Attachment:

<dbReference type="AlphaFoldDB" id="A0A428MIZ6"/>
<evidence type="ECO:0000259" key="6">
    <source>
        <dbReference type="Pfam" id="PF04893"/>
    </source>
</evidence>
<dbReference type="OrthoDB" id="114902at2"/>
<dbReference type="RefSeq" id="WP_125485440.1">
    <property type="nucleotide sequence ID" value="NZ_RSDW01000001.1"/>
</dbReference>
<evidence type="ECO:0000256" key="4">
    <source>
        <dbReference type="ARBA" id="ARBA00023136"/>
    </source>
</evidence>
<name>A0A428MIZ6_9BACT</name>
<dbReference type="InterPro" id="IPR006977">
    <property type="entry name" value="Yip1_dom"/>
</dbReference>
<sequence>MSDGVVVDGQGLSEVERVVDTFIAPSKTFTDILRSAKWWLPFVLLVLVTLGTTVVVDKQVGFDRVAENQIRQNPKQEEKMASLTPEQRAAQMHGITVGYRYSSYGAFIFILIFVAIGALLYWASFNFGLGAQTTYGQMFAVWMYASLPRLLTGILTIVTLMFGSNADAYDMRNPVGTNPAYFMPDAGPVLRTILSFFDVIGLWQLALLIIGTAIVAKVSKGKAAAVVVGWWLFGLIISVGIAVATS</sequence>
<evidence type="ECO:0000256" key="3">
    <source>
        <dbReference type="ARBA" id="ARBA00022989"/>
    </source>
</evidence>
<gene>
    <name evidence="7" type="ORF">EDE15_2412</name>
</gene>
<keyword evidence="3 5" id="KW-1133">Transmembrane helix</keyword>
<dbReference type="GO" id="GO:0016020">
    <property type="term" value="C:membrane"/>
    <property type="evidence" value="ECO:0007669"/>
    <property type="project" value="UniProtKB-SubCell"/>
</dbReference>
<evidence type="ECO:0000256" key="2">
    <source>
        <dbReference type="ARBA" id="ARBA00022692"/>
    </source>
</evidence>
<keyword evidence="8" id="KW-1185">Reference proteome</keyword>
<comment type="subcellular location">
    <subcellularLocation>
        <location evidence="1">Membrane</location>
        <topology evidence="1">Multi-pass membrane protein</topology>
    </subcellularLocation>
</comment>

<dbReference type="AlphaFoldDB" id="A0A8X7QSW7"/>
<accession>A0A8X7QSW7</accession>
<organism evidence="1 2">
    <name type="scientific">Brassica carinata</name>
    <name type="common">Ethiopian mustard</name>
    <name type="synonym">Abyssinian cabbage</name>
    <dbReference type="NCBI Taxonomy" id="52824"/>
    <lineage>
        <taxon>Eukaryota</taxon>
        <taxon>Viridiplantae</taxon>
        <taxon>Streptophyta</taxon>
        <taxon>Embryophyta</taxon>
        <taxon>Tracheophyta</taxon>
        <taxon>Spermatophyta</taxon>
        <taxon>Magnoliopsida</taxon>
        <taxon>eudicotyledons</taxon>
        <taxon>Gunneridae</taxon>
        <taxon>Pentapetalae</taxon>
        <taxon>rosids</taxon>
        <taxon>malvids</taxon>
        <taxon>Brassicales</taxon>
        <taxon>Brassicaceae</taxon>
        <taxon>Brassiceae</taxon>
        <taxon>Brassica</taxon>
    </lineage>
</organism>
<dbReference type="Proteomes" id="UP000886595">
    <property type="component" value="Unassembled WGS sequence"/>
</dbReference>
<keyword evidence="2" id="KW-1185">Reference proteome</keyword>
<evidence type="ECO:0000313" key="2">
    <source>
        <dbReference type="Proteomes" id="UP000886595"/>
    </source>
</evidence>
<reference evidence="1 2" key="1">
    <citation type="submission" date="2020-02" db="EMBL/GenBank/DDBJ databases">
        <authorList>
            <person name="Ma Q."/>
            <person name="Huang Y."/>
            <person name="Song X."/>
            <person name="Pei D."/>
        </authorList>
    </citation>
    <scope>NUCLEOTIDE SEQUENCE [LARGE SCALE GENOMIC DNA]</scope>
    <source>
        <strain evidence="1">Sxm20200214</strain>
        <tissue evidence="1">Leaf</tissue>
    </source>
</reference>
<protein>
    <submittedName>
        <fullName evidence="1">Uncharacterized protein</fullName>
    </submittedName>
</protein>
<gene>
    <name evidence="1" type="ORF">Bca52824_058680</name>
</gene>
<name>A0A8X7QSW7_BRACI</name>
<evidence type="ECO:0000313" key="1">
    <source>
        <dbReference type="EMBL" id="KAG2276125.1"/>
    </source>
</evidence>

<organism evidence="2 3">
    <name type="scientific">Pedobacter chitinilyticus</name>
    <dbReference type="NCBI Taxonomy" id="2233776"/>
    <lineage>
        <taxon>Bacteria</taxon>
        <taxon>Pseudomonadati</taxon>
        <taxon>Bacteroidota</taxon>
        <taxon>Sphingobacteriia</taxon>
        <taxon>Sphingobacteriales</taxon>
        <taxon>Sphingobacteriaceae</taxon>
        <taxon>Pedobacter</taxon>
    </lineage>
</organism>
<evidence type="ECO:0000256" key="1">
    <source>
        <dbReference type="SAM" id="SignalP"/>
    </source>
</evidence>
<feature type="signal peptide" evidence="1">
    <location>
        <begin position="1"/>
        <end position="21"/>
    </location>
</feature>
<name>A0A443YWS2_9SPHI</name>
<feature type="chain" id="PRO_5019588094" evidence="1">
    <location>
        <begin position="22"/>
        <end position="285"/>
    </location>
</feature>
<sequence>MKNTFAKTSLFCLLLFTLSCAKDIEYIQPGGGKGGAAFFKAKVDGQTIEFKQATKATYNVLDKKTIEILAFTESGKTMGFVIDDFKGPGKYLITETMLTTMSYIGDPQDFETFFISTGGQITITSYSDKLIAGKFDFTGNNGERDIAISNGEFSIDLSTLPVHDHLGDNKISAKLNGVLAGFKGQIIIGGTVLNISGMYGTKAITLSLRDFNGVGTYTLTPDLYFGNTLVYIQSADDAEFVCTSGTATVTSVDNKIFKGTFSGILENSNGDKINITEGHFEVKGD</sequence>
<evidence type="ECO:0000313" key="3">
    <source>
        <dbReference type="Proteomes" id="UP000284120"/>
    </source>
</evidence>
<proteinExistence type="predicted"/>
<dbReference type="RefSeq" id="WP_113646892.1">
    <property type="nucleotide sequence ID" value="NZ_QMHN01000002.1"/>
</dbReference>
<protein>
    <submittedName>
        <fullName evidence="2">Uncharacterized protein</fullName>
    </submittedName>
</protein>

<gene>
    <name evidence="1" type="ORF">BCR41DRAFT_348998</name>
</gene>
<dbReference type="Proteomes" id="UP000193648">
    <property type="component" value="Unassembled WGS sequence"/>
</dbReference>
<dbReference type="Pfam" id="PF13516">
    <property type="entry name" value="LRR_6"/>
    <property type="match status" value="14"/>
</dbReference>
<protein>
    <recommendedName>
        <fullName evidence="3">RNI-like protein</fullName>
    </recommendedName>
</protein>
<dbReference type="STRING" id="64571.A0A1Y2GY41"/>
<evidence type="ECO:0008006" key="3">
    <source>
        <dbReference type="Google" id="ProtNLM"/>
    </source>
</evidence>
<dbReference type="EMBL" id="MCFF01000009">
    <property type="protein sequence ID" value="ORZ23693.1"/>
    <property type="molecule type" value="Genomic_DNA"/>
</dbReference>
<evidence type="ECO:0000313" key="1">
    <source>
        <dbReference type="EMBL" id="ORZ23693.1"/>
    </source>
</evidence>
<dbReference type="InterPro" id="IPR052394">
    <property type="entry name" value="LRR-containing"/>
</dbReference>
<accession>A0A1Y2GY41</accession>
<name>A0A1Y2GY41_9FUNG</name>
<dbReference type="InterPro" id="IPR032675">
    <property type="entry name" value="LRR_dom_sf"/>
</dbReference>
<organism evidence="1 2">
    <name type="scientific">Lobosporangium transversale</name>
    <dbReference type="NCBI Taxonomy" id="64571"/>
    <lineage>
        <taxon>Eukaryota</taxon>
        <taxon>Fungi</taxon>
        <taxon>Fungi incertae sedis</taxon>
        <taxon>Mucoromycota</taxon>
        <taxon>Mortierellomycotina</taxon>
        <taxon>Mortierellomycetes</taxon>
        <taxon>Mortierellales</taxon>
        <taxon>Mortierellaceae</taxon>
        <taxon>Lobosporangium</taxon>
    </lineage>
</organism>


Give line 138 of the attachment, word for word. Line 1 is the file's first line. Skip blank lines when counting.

        <begin position="22"/>